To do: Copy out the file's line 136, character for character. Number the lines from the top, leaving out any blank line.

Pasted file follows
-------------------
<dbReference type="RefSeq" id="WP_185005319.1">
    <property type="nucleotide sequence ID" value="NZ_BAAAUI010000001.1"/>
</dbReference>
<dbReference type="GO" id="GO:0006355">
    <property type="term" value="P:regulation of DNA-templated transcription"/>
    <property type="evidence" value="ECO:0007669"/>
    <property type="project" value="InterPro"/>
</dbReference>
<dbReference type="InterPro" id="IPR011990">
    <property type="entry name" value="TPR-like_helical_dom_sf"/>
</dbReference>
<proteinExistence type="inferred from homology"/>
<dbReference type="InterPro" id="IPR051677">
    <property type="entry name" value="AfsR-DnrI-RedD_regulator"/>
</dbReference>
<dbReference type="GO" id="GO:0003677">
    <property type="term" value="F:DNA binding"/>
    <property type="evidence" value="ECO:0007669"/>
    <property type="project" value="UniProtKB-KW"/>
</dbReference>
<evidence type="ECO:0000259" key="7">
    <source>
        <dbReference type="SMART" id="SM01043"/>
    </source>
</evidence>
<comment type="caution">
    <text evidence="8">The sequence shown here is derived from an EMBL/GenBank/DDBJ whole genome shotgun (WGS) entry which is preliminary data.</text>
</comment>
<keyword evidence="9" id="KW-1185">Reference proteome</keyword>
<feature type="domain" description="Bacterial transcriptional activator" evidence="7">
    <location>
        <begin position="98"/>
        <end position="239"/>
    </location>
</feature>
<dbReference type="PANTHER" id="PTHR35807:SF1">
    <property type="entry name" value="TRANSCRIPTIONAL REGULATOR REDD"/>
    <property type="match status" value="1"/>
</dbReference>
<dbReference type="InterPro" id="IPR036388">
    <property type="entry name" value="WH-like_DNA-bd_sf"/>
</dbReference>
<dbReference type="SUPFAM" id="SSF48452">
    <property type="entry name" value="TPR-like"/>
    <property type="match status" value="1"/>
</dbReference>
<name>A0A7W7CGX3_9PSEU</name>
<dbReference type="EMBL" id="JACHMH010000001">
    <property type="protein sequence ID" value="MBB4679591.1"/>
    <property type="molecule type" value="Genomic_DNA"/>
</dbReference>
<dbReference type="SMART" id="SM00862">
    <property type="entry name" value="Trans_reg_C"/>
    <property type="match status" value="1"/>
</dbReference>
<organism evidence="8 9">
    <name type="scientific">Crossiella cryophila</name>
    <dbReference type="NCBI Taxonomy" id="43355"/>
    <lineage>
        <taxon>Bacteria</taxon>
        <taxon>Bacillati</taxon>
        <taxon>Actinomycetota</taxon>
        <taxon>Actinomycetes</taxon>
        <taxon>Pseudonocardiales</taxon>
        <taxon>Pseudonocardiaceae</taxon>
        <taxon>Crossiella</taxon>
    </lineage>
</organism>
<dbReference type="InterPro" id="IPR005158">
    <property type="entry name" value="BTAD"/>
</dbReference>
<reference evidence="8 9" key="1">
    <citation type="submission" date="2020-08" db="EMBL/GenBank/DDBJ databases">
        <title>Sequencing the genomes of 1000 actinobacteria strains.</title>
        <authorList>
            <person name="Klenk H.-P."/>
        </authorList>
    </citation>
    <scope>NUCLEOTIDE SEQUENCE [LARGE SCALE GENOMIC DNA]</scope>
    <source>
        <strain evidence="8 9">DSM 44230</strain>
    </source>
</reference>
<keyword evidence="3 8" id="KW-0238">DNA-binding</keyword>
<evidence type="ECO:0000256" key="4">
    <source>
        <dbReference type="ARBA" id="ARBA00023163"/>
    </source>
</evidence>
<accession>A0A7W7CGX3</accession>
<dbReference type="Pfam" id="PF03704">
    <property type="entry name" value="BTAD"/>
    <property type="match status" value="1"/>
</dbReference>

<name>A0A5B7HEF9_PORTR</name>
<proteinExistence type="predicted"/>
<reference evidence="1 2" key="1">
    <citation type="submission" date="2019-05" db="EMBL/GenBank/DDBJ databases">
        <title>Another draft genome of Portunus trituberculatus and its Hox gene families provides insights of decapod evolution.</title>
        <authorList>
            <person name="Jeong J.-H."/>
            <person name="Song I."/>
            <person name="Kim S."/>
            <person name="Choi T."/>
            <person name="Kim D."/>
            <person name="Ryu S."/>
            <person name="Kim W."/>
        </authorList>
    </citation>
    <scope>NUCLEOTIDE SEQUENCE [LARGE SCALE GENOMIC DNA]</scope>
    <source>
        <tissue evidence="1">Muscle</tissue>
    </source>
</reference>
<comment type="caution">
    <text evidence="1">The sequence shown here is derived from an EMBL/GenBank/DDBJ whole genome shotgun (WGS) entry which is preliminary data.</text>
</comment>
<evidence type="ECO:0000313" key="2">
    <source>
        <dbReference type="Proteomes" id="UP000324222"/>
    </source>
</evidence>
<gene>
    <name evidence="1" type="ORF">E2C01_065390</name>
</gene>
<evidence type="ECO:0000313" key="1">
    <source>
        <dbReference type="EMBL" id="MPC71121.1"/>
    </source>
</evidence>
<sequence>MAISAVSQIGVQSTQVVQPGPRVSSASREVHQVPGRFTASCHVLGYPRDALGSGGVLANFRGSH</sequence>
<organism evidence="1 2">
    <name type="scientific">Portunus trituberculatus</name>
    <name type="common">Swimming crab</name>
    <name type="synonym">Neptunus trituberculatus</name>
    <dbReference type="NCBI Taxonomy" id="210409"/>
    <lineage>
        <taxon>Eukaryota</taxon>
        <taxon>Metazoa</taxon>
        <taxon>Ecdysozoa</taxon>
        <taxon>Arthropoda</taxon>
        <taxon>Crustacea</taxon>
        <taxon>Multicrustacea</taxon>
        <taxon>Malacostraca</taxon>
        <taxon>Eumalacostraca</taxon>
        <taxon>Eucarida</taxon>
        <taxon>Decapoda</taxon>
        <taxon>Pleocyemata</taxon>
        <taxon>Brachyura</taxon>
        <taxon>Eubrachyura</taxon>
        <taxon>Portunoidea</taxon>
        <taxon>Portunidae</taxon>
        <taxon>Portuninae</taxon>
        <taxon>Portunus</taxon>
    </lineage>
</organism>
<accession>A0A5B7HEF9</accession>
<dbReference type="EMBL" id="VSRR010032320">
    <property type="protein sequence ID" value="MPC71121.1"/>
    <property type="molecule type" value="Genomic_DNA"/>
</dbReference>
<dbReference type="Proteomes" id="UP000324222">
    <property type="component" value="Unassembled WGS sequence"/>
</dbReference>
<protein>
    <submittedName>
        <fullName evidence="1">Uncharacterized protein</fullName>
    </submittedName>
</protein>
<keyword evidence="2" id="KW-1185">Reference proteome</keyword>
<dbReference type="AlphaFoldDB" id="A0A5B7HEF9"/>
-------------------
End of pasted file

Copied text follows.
    <dbReference type="NCBI Taxonomy" id="210409"/>